A widespread bacterial phenazine forms S-conjugates with biogenic thiols and crosslinks proteins.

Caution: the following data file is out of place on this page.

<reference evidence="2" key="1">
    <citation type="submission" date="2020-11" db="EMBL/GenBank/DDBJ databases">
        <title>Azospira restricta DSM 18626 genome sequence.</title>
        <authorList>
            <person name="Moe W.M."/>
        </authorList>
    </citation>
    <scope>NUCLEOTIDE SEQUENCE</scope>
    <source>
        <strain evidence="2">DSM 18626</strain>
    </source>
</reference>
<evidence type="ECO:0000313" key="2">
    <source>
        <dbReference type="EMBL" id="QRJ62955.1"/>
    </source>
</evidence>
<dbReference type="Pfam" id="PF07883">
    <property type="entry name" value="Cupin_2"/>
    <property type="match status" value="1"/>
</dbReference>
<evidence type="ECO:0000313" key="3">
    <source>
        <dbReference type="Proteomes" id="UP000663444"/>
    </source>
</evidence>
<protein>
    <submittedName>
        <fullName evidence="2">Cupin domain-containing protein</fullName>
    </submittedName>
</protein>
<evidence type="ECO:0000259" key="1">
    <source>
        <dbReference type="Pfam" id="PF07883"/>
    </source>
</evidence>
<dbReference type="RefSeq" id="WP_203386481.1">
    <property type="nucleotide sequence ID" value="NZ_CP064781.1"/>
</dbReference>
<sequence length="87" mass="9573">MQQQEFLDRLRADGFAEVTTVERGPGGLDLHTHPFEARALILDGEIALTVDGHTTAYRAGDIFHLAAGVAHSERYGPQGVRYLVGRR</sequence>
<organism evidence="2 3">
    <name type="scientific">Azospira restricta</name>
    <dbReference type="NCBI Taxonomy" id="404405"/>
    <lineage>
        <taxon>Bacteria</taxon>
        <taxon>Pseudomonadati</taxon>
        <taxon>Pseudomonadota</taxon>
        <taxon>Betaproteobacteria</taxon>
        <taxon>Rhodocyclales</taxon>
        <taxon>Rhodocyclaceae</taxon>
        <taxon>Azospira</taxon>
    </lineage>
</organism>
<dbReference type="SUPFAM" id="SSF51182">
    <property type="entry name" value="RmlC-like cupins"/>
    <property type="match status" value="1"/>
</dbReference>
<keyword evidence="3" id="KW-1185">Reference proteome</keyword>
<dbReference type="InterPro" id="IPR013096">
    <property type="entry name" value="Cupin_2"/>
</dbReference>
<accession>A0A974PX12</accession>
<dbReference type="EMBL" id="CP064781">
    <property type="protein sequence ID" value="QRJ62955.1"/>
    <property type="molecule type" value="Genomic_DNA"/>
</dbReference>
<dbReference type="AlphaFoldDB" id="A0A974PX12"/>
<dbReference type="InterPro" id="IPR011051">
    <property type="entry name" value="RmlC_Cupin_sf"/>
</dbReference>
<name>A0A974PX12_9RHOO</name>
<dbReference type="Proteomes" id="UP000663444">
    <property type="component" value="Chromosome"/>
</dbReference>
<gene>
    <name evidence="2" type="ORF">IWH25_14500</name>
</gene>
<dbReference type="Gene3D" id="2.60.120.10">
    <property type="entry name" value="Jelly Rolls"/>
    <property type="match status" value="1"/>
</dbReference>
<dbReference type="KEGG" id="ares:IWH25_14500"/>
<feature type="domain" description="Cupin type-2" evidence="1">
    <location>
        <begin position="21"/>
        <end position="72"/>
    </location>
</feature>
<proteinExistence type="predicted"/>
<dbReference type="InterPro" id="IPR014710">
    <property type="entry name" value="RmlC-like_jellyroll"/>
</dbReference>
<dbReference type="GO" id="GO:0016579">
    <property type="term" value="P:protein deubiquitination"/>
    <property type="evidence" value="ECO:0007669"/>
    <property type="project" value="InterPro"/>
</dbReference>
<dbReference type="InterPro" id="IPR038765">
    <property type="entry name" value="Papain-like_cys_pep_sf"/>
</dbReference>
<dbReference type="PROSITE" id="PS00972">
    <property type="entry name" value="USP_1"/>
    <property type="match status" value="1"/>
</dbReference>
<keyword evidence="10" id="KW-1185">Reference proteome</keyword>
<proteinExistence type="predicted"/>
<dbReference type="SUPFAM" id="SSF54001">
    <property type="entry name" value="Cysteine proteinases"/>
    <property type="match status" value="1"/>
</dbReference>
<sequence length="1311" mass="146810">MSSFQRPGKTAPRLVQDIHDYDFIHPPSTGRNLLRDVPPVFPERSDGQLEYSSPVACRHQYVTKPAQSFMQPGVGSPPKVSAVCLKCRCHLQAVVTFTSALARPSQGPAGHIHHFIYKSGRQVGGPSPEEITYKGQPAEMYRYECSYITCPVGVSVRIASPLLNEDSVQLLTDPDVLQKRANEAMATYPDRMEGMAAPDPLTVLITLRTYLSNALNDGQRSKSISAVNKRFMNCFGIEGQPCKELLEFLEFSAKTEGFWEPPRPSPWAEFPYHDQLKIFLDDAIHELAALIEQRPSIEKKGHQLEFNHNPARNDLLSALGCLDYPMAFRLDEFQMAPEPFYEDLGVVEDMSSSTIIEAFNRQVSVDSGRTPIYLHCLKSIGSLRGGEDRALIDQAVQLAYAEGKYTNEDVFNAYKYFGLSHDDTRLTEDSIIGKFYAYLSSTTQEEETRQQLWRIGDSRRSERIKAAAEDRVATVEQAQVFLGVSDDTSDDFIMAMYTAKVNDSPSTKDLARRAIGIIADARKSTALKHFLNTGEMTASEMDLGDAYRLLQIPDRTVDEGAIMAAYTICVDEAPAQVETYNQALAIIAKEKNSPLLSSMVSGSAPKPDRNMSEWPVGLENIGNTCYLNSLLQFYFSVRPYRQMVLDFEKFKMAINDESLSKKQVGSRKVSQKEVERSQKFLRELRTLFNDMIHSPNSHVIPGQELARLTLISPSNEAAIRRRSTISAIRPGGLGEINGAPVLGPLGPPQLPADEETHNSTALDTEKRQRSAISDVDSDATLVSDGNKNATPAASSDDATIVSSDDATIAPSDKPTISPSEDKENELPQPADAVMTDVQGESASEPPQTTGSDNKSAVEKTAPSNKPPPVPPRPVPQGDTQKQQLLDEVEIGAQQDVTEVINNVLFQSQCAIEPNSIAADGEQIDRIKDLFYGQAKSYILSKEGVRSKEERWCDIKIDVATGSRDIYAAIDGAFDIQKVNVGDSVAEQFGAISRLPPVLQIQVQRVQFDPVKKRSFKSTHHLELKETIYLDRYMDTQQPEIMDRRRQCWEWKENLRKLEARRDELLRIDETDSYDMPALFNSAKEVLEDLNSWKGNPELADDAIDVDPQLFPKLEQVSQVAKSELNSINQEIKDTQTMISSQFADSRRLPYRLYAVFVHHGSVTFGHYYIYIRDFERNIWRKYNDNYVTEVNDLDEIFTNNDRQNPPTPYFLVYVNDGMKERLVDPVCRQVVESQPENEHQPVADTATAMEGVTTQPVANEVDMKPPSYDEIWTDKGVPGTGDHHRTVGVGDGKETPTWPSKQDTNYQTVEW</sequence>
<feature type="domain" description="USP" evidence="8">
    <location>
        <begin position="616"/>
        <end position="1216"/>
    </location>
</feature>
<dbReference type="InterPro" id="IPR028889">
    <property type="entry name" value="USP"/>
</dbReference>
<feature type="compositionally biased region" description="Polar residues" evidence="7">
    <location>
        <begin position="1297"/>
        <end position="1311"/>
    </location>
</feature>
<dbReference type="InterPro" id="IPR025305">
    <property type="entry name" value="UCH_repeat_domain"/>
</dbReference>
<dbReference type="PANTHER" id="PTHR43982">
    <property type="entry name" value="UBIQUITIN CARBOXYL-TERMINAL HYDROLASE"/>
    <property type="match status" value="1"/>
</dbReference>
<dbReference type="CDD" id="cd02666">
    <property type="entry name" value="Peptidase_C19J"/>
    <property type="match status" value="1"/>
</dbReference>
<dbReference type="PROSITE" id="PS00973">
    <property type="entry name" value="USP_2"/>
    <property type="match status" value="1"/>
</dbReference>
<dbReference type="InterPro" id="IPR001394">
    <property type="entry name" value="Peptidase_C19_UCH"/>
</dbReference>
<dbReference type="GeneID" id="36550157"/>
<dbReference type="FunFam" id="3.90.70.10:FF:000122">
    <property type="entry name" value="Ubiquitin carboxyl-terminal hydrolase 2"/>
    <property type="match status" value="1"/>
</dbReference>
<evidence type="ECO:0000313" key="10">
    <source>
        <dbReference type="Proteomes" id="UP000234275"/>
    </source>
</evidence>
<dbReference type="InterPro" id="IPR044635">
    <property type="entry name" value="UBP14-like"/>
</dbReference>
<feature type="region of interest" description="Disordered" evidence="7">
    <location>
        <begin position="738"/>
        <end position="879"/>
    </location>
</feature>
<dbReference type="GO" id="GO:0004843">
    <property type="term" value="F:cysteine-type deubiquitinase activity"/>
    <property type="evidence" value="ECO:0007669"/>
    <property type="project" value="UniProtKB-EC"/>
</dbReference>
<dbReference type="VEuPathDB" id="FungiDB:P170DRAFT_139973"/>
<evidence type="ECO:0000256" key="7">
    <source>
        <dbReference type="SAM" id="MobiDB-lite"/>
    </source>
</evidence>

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Phenazines are redox-active compounds produced by a range of bacteria, including many pathogens. Endowed with various biological activities, these ubiquitous N-heterocycles are well known for their ability to generate reactive oxygen species by redox cycling. Phenazines may lead to an irreversible depletion of glutathione, but a detailed mechanism has remained elusive. Furthermore, it is not understood why phenazines have so many protein targets and cause protein misfolding as well as their aggregation. Here we report the discovery of unprecedented conjugates (panphenazines A, B) of panthetheine and phenazine-1-carboxylic (PCA) acid from a Kitasatospora sp., which prompted us to investigate their biogenesis. We found that PCA reacts with diverse biogenic thiols under radical-forming conditions, which provides a plausible model for irreversible glutathione depletion. To evaluate the scope of the reaction in cells we designed biotin and rhodamine conjugates for protein labelling and examined their covalent fusion with model proteins (ketosynthase, carbonic anhydrase III, albumin). Our results reveal important, yet overlooked biological roles of phenazines and show for the first time their function in protein conjugation and crosslinking.